Heat the oven to 350°F

Bake the potatoes, whole and in their skin, for 70 minutes. As soon as the potatoes come out of the oven, halve them, scoop out the center, and put through a food ricer. Spread the riced potatoes in a single layer onto a working surface and let cool completely, about 25 minutes. Once the potatoes have cooled, sprinkle 1 cup of the flour and the salt over the potatoes. Gather the mixture together to form a well. Add the egg into the middle of the well, and lightly knead the mixture together just until all ingredients are combined and it forms a ball. (This should take no more than 2-3 minutes.) It’s important not to overwork the dough, as this will make the gnocchi heavy and tough. Divide the dough into six pieces. Roll each piece out into a rope about 1/2-inch in diameter. Cut into 1/2-inch pieces. Give each piece a quick roll into a ball. Create ridges in the gnocchi by rolling them onto a fork (If you have a wooden “gnocchi board,” use this instead.) Cook them right away or freeze them. (If you’re freezing them, place them in a single layer on a baking sheet into the freezer. Once they are individually frozen, you can place them together or on top of each other in a bag or container.)

To Make the Tomato Sauce:
(Makes about 2 cups)

1 Tablespoon olive oil
3 garlic cloves, peeled and halved
3 lbs fresh tomatoes, peeled, seeded, and coarsely chopped (can also use two 28 ounce canned and peeled tomatoes)
2 teaspoons salt
1 Teaspoon sugar (optional)
4 basil leaves

Over medium heat, heat the olive oil and gently sweat the garlic in a saucepot, 3-4 minutes. Add the tomatoes, salt and sugar and increase the heat to medium-high. Bring the mixture to a boil and cook off the liquid for about 15 minutes, stirring frequently to make sure it doesn’t scorch. Place the tomatoes in a colander to drain, reserving the tomato liquid. Run the tomatoes through a food mill. (The larger the holes in the disk, the chunkier your sauce will be.) If you prefer a sauce with a fine texture, you can process the tomatoes in a food processor. Return the sauce to the pot, add the basil leaves, and cook on medium-low heat for 30 minutes, until it reaches the desired consistency. If the sauce is too thick, add some of the reserved tomato juice to it. Remove the garlic and basil before using.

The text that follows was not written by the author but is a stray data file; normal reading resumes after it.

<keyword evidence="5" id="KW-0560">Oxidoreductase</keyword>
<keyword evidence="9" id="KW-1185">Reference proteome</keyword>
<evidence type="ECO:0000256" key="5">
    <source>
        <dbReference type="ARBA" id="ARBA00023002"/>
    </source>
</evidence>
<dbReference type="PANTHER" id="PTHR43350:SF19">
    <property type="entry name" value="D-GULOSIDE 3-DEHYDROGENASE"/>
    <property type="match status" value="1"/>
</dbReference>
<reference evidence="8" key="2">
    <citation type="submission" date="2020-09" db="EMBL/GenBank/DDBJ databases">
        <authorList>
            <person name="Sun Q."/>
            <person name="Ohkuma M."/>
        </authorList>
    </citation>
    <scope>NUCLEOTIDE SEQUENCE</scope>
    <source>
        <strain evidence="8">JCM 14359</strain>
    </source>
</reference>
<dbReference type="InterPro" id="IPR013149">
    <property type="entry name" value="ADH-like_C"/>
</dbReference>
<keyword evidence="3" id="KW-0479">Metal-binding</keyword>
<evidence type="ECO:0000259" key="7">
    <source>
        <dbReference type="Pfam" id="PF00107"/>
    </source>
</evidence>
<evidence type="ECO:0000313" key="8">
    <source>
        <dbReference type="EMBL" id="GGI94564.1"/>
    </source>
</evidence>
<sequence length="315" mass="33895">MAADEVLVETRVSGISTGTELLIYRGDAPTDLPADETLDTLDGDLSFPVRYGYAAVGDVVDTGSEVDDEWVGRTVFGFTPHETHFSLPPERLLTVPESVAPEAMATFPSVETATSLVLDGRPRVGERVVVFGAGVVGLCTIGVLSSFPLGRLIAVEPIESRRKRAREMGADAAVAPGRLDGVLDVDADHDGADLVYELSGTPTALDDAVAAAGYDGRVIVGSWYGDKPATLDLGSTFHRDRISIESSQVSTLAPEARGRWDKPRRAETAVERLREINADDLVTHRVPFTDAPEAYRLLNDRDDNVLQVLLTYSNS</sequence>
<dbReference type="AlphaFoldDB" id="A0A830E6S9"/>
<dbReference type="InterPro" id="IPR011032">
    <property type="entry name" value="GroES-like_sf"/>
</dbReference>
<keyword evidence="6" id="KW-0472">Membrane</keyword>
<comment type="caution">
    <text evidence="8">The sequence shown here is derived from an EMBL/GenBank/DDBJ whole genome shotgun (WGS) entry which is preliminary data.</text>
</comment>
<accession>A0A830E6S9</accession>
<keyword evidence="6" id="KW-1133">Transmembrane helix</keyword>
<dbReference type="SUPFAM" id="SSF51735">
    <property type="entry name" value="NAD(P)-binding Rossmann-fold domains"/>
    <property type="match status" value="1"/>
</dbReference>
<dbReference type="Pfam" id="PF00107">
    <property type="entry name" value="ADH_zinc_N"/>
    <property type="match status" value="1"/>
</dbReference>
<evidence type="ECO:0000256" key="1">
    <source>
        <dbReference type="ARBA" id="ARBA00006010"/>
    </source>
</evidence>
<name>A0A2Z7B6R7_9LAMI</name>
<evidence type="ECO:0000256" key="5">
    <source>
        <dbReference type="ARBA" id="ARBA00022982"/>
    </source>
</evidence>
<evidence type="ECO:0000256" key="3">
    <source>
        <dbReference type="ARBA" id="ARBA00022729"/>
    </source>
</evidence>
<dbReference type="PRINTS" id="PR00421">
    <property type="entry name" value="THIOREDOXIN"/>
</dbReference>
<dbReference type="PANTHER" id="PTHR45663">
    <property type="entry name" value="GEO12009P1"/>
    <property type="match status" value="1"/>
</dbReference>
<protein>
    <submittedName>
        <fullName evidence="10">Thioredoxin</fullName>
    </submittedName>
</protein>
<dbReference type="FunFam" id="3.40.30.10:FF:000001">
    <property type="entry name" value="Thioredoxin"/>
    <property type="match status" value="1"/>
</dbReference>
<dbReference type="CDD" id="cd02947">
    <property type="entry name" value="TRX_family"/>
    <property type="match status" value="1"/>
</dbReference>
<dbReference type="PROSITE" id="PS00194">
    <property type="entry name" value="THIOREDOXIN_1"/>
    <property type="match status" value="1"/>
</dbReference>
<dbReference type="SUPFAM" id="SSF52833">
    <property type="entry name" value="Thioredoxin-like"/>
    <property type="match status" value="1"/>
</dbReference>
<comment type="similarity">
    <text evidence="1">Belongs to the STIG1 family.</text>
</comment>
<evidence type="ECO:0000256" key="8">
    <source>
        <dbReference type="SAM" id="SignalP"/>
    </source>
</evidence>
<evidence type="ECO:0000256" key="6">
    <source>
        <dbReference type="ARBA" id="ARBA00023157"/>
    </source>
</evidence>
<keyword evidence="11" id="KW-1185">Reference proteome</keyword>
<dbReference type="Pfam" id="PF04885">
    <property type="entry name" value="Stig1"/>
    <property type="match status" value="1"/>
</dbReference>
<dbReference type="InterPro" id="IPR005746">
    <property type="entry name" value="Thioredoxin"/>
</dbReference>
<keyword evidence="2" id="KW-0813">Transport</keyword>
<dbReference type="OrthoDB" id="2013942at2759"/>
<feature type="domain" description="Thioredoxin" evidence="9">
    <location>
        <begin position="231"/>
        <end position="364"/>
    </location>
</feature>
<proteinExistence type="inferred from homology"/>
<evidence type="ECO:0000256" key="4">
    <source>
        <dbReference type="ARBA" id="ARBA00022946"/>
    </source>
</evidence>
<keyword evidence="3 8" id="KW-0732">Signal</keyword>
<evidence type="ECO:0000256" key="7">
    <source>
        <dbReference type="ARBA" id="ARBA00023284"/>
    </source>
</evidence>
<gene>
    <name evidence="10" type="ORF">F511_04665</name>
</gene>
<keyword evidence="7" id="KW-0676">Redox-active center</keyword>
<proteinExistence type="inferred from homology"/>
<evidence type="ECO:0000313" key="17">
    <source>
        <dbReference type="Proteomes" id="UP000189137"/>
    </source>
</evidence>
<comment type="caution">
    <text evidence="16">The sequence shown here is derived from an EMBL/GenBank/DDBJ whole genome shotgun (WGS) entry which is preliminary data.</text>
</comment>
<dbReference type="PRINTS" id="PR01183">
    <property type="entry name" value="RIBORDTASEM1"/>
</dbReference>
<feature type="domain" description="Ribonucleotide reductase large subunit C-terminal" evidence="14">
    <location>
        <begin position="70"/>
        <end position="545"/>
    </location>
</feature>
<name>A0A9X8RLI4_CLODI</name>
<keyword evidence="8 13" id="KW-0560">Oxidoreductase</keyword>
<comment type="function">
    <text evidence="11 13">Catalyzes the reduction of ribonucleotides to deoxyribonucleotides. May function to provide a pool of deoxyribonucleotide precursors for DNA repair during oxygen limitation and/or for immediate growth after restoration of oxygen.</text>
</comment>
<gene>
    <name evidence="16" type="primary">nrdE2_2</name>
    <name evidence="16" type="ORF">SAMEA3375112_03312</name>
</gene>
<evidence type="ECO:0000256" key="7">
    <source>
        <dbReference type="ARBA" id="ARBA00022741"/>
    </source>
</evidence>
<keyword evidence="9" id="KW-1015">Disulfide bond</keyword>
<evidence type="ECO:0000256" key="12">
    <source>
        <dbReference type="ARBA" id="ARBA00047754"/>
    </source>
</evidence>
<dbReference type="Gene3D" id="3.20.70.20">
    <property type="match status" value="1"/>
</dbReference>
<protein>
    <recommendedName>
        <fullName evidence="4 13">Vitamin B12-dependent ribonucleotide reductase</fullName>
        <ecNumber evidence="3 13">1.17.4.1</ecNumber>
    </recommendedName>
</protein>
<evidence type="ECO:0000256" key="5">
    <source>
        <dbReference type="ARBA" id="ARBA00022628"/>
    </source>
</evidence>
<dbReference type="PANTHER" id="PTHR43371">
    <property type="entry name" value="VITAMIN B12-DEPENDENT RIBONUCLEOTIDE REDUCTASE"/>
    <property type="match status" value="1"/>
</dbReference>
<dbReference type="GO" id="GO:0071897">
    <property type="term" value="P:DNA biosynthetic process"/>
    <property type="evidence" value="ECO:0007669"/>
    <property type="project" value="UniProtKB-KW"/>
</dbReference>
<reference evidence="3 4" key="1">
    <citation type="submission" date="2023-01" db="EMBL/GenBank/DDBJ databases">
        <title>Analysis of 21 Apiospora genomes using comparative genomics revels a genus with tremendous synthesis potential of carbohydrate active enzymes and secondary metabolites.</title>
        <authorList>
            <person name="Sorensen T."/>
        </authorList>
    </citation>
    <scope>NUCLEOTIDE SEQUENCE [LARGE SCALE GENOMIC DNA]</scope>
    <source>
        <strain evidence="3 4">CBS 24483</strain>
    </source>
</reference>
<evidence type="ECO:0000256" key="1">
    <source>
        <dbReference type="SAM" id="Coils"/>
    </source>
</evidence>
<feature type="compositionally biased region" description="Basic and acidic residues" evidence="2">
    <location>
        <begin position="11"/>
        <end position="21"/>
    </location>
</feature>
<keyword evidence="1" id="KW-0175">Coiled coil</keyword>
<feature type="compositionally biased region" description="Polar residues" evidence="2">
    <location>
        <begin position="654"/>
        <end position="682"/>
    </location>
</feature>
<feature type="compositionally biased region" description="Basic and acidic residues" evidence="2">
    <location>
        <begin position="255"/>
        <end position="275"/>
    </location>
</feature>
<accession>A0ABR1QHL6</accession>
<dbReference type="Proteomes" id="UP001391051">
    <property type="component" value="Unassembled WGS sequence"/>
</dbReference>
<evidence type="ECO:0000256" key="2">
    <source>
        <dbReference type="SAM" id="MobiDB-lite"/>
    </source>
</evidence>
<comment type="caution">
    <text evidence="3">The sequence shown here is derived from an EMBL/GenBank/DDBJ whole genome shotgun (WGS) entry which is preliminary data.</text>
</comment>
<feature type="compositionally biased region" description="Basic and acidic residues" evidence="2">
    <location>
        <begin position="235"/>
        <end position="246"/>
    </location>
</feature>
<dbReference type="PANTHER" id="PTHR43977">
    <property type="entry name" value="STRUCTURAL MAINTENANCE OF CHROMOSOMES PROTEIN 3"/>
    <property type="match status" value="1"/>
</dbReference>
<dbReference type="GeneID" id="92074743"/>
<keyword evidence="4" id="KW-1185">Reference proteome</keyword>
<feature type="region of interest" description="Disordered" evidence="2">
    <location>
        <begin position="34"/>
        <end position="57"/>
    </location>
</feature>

NOTE: Because most of us don’t live near an active volcano with lava-enriched soil to sweeten our tomatoes, you can enhance the sweetness of the tomatoes a bit with the sugar and also by adding half a small onion and half a carrot, finely diced, to the sauce. This is not traditional but it will help when you don’t have Campania-grown San Marzano tomatoes at your disposal. If you choose to add the onion and carrot, sweat them with a generous pinch of salt in the olive oil for 4-5 minutes, just before adding the garlic.

About Kathy Ayer aka foodloverkathy (on Twitter)

Kathy shares her love for food and travel in Italy and France at Food Lover’s Odyssey. She’s been cooking and telling food stories since she was eight years old. Raised in an Italian-American kitchen and trained professionally in a French one in Paris. She’s been eating her way through the bel paese over the past 10 years, returning yearly to both France and Italy on food journeys. She works in Northern California as a personal chef and as a travel consultant, helping others create dream culinary journeys. Read about her tasty tales of food and travel in Italy and France at Food Lover’s Odyssey. Find her on Twitter @foodloverkathy

She fell in love with Naples on her first visit and keeps coming back. She can’t pinpoint one thing; it’s a combination of all things Napolitani. The people – embracing life and visitors with a passion as fervent as the traffic in the streets. The atmosphere – the beauty of the bay of Naples, an ancient city both decaying and enduring and full of history, and a chaos and frenzy the for her reflects the zest for life of the people. And, the food – one of the best in all of Italy – something for every taste; seafood, slow-cooked, succulent, sweet, simple, fussed-over, fried, and of course, pizza.

See all of Kathy Ayer’s Recipes on Napoli Unplugged